How To Engage the Public in the Internet Age

– By Marlena Medford – Peak Democracy

In 1936, President Franklin D. Roosevelt said “a government can be no better than the public opinion that sustains it.” Nearly 80 years later, his words still ring true—though, it’s doubtful he could have imagined just how much technology would change the way those public opinions are formed.

FDR in 1933
President Franklin D. Roosevelt.

The Internet has revolutionized how people get information, interact and ultimately draw conclusions about the world around them, which of course, includes their government. Fittingly, digital tools are rapidly transforming the public engagement process.

As more government agencies embrace online outreach, they must realize it is a valuable supplement—not a standalone solution. Digital tools should be integrated into a bigger engagement strategy, one that allows new technology to work in harmony with traditional outreach. The City of San Luis Obispo, CA, recently exemplified this with its Public Engagement and Noticing (PEN) Manual, which helps staff determine how to maximize all the engagement tools at their disposal.

 

Sanluisobispo-byBasar-CCBY-SA 3.0 License-Wikipedia
San Luis Obispo. Photo by Basar. Wikipedia. CCBY-SA 3.0 License.

“This has also helped align city council and staff around engagement expectations for projects and efforts,” explains Special Projects Manager Greg Hermann, who helped spearhead the creation of the PEN Manual.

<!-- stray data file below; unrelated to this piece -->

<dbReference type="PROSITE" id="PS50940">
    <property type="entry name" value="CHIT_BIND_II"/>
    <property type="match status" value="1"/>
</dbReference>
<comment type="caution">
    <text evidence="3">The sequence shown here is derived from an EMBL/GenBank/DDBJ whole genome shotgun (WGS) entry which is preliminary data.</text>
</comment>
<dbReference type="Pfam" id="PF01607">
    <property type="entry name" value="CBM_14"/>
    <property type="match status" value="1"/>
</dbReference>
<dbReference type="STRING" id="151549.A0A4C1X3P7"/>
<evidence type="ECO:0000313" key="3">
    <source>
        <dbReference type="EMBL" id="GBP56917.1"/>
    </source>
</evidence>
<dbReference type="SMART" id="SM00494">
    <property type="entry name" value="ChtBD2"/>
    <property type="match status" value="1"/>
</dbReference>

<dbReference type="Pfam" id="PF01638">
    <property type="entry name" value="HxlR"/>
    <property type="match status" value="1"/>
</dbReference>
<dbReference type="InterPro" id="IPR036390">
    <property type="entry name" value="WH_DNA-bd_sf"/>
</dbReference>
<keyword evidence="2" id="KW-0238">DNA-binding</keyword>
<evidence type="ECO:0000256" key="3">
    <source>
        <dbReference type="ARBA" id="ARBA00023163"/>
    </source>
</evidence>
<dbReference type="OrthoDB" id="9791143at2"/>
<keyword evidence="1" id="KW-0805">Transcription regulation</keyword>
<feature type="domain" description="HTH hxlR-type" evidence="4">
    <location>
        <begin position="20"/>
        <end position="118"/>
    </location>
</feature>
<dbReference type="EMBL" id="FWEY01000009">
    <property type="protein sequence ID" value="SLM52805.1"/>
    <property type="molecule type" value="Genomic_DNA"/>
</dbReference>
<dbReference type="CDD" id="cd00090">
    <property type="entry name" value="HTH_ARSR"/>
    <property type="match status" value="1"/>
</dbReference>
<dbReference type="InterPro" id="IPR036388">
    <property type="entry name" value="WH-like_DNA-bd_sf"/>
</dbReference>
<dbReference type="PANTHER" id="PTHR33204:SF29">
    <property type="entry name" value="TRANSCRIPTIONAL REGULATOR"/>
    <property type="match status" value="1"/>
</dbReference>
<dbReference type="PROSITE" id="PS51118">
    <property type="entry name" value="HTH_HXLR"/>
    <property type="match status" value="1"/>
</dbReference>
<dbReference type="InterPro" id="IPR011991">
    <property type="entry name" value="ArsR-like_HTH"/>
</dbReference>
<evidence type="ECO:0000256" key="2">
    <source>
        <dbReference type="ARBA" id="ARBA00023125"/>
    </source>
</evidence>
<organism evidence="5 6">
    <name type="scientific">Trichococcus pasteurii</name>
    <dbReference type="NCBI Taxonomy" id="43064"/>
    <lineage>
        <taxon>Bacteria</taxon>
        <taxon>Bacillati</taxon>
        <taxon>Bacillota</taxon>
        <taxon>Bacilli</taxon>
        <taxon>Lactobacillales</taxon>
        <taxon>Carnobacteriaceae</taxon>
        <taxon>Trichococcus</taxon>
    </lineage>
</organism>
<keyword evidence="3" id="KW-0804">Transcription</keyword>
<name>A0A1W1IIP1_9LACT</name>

For example, for each project, San Luis Obispo staff can use a simple matrix to first determine the appropriate level of public outreach that’s expected—and then see a list of the tools that should accompany that project. At each level, online tools are included alongside traditional outreach techniques.

This multi-pronged approach is especially important at higher levels of engagement, when residents are asked to provide input that will help guide the decision-making process. In these instances, San Luis Obispo relies on Open Town Hall, the online forum from Peak Democracy, to supplement face-to-face meetings. In the past, like many cities, staff would only host a series of meetings and collect feedback from stakeholder groups.

“The problem is what if you’re not in that stakeholder group, or not able to attend one of those meetings for whatever reason? Open Town Hall adds more people to the engagement process, which makes for more complete feedback and ultimately better policy,” Hermann says.

Designing a well-rounded public engagement strategy might feel like a tall order, but Hermann says it can be achieved with relative ease by following some key steps:

Get buy-in early on. Hermann recommends first talking to staff and community stakeholders for input. Not only will this help you begin the planning process with your eyes wide open, but it can also be an opportunity to educate them about the importance of public outreach, and enlist some support for the effort.

Create a public outreach protocol. Doing so, will deliver consistency throughout the entire agency and keep everyone on the same page. In addition to the matrix, the PEN Manual also includes public outreach templates for staff.

Don’t reinvent the wheel. “There’s no plagiarism in government,” jokes Hermann, adding that agencies should use examples, such as the PEN Manual, as a starting point. He also recommends the International Association of Public Participation (IAP2), which has a public engagement spectrum that was central to the PEN Manual, and offers a trove of other resources.

Marlena Medford

Guest author Marlena Medford is the Director of Government Outreach and Communications for Peak Democracy, which offers a line of civic engagement software designed to help government broaden participation in ways that public trust. A former journalist and communications officer, Medford now helps government agencies across the US, Canada and Australia build and sustain online public participation.

 

 

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